Deadlifting requires the body to pay a heavy tax—the nervous system and the musculoskeletal system each contribute. Since the deadlift can drain the nervous system, it’s best for a beginner to train it at the beginning of a workout. A fresh nervous system means productive reps, because the body more efficiently learns movement and better form is attainable. It’s also safer. As fatigue builds, form declines and the potential for injury increases. It’s best to plan deadlift training for the time period directly following your warm-up.


One more step before we talk how, which is what—as in, sets and reps.

I believe the deadlift thrives in the 1-6 rep range. Fatigue sullies form, and a good, productive lift becomes one rep away from a nagging injury. Deadlifts are great for building strength, so keep them in the rep ranges that do so.

Keep the total reps of working sets under 30 and reduce the number of reps performed as you increase intensity. For example, 5 sets of 3 rep max (Rest time of 3 mins between each set). Do a few non-fatiguing warm-ups to work up to your first training weight. Then, you can either continue to increase weight for each subsequent set, or keep the same weight throughout your sets.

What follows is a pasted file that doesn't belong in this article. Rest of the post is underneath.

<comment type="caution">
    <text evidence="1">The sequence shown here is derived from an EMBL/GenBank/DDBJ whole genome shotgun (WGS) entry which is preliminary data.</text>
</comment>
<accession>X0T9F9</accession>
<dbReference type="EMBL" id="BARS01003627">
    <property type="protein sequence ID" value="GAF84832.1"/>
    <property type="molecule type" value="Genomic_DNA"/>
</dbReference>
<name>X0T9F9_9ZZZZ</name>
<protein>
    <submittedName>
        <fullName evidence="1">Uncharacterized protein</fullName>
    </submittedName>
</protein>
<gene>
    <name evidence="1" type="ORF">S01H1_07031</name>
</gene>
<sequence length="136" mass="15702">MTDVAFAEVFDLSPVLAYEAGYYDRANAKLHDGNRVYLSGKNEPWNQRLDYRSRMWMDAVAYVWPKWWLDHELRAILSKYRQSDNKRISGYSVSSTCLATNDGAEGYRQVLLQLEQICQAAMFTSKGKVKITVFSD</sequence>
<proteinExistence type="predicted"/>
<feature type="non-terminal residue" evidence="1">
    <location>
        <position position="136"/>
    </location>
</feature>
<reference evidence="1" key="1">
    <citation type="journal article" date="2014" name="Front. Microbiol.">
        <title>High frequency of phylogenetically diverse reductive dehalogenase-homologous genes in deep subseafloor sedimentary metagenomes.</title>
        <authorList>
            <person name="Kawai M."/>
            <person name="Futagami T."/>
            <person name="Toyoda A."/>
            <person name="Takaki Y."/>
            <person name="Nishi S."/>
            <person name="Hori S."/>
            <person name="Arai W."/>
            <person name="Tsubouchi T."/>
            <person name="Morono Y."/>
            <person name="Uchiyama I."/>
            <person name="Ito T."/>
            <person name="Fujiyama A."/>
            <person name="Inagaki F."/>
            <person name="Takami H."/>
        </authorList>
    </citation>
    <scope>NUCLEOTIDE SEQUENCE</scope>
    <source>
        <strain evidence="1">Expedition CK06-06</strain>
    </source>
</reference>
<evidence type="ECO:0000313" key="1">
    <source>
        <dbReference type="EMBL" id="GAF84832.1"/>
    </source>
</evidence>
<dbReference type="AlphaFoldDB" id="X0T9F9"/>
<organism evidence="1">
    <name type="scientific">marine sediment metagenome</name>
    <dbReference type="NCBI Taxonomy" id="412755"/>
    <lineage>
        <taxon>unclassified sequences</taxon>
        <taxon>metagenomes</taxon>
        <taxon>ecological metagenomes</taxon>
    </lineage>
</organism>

Training intensity, or the weight you use relative to your max strength for one rep on the lift, depends on skill. Newbies, should keep the intensity low to moderate: around 50-60 percent 1RM. As skill improves, you’ll add more plates to the bar, but at the beginning, keep the reps relatively light and crisp. No grinding, and no form breakdown.


Every time you deadlift, you should be totally focused on good form. Good form’s main purpose is no secret: It reduces injury risk. The risk is never completely eliminated, but good deadlift form distributes the lift’s stress evenly across tissues rather than placing a destructive load on a specific area—the lower back, for example.


Secondary to limiting injury risk, good form also boosts performance: The right muscles work at the right times to crane the bar from the floor to the lockout position.

What does good deadlift form look like? Your feet should be spaced hip-width apart with your grip just outside your legs. Your back should be flat—neutral spine—from start to finish. The bar should remain in contact with your legs for the entire range of motion. Your hips and knees should move in concert to transfer the bar from the ground to an upper-thigh, locked position.

If you can’t maintain a flat back when setting up to deadlift from the floor, don’t deadlift from the floor! There’s no rule that says you have to. Elevate the bar on squat-rack pins or jerk boxes to a position in which you can flatten your spine. This wonderful deadlift variation is called a “rack pull,” and it’s especially good for those with mobility issues that limit their deadlifting range of motion.

Since many beginners have mobility issues, I recommend you start your deadlifting career with the rack pull and gradually progress to the full-range pull.


How do you know if a weight’s too heavy? For a beginner, the answer is simple: it’s too heavy